I was talking to a prospect recently who was disappointed in his marketing results.
He tried PPC advertising. He went on Google Adwords, spent a ton of money and didn't generate any revenue. It was a total waste of time and resources.
He tried content marketing. He hired a writer and published several blog posts and 2 eBooks. Two months later, all he saw for his efforts were a couple of
He hired a "lead generation" company to cold call for him. All that did was annoy his prospects.
He joined a networking group and attended 4 networking events in the first month. Still no sales.
By the time I spoke to him, he was at the end of his rope. To me, the reason for his lack of success was obvious
The missing element of low-performing marketing: STRATEGY
I speak with business owners and managers about marketing all the time and the first question I always ask is, Do you have a business development strategy? I rarely hear a no. When I dig a little deeper, I find that many business people have a hard time articulating what their strategy is.
Here are some questions to ask yourself.
- Do I have SMART revenue goals? Is everyone in your organization aligned around your goals?
- Do I have clearly focused target markets?
- Do I have a good understanding of what my typical buyers look like and the job(s) they hire us to do?
- Do I have well-defined marketing channels and processes for each of them? Does everyone in the organization follow these processes?
- Do I have measurement protocols in place for my marketing channels? Do I have a process in place to review performance and adjust strategy and tactics based on marketplace feedback?
- Am I using technology to provide insight to stakeholders and automate my processes?
- Am I creating content for all of my buying influences for each step of their buyer's journey?
- Is this all documented and shared with everyone involved in the business development process.
- Do I revisit my business development plan annually to respond to changes in buyer behavior?
Many businesses don't have answers to these questions. In other words, they don't have a business development strategy that will lead them to success
An integrated approach to marketing channels
Many businesses have a spray and pray approach to business development - they go all in on a tactic and abandon it when it doesn't produce results quickly enough. They then move on to the next approach and repeat the process.
It's important to understand the time it takes to get a return from your various marketing channels. Content marketing is a good example of this. It takes time for Google to index your content and to develop domain authority. Realistically, it can take 6 months or more to start generating the organic website traffics and leads to justify the investment in content marketing.
Does that mean you shouldn't invest in content marketing? The answer is a resounding no. The DemandGen Report 2017 B2B Buyer Behavior Survey found that 70% of survey respondents said that the winning vendor in their buying process, "provided content that made it easier to build a business case for the purchase." If that doesn't demonstrate why you should invest in content marketing, I don't know what will.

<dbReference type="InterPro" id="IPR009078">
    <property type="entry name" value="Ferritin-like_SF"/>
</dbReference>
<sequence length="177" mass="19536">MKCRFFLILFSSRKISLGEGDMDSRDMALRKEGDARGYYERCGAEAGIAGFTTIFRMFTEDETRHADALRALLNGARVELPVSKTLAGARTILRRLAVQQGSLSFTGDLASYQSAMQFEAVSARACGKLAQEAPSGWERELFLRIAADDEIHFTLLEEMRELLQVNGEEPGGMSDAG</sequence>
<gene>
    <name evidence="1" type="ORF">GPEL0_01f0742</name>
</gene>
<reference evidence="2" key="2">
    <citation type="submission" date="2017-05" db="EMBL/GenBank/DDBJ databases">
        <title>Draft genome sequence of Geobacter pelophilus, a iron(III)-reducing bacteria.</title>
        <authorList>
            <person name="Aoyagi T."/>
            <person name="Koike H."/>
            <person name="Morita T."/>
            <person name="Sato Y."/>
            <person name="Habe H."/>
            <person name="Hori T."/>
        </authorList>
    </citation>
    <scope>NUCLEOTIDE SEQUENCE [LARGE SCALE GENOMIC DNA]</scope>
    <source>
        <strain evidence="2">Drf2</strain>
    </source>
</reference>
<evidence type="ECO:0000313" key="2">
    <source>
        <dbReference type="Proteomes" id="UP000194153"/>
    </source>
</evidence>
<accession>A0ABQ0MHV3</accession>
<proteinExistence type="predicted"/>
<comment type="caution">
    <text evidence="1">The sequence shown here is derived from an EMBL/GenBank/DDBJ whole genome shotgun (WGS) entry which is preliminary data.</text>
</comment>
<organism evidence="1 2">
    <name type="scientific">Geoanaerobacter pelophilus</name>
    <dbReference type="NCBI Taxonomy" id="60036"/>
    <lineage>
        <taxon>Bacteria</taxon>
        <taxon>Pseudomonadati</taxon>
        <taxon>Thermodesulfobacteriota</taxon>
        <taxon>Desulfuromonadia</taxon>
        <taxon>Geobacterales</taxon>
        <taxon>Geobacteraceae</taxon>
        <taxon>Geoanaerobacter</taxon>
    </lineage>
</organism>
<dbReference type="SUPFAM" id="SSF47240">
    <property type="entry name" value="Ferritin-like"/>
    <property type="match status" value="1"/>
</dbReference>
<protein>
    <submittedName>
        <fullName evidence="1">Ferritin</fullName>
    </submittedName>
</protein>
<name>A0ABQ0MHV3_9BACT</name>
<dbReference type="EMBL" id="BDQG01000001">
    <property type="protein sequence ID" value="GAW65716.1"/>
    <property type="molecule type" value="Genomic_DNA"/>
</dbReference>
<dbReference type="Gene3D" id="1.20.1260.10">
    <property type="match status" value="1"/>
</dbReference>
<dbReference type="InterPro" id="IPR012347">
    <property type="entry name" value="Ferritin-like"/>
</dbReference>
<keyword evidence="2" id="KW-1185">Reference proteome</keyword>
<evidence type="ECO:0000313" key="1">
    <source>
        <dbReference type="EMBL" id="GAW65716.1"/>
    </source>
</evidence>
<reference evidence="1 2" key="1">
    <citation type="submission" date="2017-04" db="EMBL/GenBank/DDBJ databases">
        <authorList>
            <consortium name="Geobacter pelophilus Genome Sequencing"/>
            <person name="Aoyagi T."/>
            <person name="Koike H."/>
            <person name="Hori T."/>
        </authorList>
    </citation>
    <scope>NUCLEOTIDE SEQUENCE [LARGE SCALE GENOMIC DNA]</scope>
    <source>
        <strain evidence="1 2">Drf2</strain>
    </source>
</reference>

When you make an investment in content marketing, understand that it is a long-term investment. When you establish domain authority with Google, you will have a consistent flow of organic website traffic and leads month after month. And if you strategically produce content that's relevant to your target markets, that traffic and lead flow will largely consist of qualified buyers.
So what do you do in the meantime? Turn to marketing channels that produce a quicker path to revenue. For example, you should consider using Google AdWords and social media advertising channels like LinkedIn and Facebook to get eyeballs on your content more rapidly. Keep in mind that digital advertising is like renting an audience - when you stop paying the rent, the audience disappears. Organic traffic from content marketing is like owning your audience - you will continue to get traffic and leads long after you produce the content.
You should also be doing outbound email prospecting to generate sales opportunities in the early stages of your content marketing. Use relevant content to get the attention of buyers in your target market niches. Keep the emails short and to the point - and most of all, relevant to the buyer.
While I don't advocate cold-calling (others probably do), the early stages of your business development process should include telephone outreach to people in your network to see if they can help you generate leads. Reach out to people you know until people you don't know start finding you through your content marketing.
The common element to all of these marketing channels is that you're using the same content in all of them
Measure what you do and optimize
When you're executing your various marketing channels, make sure to measure the results of your efforts and optimize accordingly. Rapidan Inbound is a certified HubSpot partner agency and we use HubSpot in our own marketing.
There are other growth stack technology options available, but the reason I'm mentioning HubSpot is that they have free versions of all of their growth stack technology components - Marketing, Sales, and CRM. There's no excuse not to take advantage of technology to optimize your business development process.
Paradoxically, growth stack technology like HubSpot enables you to be more human when interacting with your customers and prospects. Contact intelligence will tell you which emails they've opened and which they haven't. It will tell you which website pages they've visited and which content offers they've downloaded. This knowledge allows you to have conversations that are based on their needs and wants